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SATs writing scores an unreliable measure of school success

08/09/2016 Joanna

A study conducted by Rebecca Allen, director of Education Datalab, shows that moderation of SATs writing assessments has deteriorated to a point where the results shouldn't be used to judge school success, TES reports.

Her analysis of data from the Department for Education (DfE) shows that many schools have particularly high or low writing scores relative to their reading results, which suggests that teachers' assessments of writing are increasingly inconsistent.

In a blog post, Dr Allen wrote: "Our suspicion is that consistency in moderation across local authorities is much worse in 2016 than it was in 2015. Given these concerns about the writing moderation this year, perhaps it would be safer to judge overall performance on maths and reading only."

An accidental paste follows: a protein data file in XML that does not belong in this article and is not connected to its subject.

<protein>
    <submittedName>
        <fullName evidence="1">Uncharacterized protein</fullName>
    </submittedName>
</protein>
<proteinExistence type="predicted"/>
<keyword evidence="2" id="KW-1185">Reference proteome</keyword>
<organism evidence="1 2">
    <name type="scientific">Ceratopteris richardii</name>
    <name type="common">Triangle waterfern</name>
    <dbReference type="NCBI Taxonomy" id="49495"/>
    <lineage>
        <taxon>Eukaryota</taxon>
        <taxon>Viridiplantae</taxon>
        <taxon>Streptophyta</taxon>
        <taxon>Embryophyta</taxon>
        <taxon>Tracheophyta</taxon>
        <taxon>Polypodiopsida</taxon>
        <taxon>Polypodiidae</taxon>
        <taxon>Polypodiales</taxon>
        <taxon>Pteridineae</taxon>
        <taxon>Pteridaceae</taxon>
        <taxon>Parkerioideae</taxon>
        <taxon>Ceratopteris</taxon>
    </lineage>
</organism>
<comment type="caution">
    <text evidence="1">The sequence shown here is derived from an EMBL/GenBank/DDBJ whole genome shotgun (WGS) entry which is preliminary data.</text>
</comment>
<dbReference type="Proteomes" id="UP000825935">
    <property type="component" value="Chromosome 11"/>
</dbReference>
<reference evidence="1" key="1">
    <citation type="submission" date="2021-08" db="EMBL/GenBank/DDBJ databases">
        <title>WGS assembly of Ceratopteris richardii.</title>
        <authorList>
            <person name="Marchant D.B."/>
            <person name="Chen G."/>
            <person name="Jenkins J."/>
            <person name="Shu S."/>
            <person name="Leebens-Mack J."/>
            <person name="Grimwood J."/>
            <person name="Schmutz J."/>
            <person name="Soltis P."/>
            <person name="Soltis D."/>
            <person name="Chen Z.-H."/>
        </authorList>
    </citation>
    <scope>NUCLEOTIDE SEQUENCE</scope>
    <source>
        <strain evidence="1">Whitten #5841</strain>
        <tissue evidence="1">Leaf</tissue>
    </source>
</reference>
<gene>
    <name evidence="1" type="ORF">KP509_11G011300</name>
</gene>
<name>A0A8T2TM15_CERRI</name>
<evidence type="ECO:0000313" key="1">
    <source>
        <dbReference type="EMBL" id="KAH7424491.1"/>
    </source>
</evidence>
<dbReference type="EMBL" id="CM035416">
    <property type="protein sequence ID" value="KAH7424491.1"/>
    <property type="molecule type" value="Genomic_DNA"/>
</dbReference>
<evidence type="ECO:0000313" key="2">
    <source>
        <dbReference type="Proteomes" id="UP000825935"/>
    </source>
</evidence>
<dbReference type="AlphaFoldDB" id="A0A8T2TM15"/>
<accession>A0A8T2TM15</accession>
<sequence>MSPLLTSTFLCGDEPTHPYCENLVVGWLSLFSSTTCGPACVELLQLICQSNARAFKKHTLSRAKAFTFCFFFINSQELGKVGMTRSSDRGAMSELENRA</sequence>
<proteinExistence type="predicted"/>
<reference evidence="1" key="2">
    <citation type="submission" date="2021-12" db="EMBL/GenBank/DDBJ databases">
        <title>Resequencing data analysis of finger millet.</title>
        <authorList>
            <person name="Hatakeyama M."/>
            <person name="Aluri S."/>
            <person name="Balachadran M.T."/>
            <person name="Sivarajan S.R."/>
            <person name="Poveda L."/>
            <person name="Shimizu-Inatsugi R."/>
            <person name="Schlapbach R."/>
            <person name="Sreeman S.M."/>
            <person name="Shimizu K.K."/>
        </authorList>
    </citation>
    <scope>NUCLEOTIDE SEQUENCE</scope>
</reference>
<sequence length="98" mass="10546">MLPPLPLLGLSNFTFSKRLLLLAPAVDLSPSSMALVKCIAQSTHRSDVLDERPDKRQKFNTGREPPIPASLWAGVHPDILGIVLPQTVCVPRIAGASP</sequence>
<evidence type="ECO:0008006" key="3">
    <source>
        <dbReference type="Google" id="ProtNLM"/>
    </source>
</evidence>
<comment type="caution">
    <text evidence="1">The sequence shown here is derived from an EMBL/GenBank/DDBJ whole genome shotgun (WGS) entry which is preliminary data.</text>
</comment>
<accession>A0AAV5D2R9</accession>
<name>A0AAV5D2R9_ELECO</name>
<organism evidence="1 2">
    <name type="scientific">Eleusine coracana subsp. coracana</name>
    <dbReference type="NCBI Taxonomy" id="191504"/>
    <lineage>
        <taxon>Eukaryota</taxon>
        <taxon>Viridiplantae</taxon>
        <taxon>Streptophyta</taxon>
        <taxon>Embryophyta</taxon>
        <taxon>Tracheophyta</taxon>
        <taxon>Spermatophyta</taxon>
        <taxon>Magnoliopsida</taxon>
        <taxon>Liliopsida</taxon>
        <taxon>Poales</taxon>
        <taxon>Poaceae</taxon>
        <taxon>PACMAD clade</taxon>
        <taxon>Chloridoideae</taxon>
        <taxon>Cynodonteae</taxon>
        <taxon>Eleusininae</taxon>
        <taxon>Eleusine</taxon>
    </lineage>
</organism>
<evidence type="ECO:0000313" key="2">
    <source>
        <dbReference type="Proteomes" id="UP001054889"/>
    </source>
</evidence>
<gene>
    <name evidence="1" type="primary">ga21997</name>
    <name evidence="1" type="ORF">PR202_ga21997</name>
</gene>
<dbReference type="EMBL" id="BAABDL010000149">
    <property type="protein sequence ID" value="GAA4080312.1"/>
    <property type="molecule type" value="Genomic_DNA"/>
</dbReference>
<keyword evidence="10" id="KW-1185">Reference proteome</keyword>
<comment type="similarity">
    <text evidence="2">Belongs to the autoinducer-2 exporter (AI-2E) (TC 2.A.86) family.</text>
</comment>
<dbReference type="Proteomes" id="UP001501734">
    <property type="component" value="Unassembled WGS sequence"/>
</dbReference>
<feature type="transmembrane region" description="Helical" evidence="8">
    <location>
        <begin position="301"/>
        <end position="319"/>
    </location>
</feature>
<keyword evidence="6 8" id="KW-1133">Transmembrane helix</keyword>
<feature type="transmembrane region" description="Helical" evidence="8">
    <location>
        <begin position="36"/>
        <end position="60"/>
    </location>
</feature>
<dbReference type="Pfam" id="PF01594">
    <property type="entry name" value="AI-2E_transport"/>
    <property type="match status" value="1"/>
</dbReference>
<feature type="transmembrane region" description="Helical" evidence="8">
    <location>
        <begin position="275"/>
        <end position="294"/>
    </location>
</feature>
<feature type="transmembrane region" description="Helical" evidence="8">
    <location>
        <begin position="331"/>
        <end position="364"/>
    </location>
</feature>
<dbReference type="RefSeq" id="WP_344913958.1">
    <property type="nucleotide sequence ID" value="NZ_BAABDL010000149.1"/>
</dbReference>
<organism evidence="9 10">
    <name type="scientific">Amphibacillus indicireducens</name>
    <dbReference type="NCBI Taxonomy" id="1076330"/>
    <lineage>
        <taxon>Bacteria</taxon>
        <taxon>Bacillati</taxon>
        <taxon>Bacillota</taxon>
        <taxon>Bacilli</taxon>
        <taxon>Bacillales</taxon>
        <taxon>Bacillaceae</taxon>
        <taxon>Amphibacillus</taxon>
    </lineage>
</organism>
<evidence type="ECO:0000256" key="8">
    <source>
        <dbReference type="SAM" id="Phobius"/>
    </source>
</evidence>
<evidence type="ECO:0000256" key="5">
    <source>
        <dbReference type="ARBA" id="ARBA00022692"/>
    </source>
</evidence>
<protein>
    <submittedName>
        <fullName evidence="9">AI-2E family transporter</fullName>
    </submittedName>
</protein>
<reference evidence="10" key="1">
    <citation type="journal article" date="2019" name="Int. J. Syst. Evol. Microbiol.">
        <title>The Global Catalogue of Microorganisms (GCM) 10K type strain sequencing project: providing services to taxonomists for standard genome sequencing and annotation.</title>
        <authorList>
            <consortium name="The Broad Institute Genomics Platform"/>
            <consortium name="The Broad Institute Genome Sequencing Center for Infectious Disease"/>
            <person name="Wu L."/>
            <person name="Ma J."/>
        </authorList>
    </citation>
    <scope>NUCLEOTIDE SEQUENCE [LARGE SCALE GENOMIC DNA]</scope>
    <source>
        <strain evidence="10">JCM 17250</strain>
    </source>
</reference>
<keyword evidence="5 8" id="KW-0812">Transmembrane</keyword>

This analysis backs up concerns from unions earlier in 2016 that moderation of written analysis is inconsistent, with many head teachers reporting variations in what was expected of them by local authorities.

However, despite this assessment and concerns being raised, a DfE Standards and Testing Agency spokesperson said: "We externally moderate a sample of local authorities to judge their moderation model and ensure it is consistent. No concerns were identified with this year's assessments. Departmental analysis of this year’s results suggests similar levels of variability overall at school level to last year."

They went on to say that as long as schools are following the guidance the DfE has provided, assessments should remain consistent. The body's Standards and Testing Agency will continue to carry out its own moderation of 25 per cent of local authorities to ensure the guidance is being followed. 

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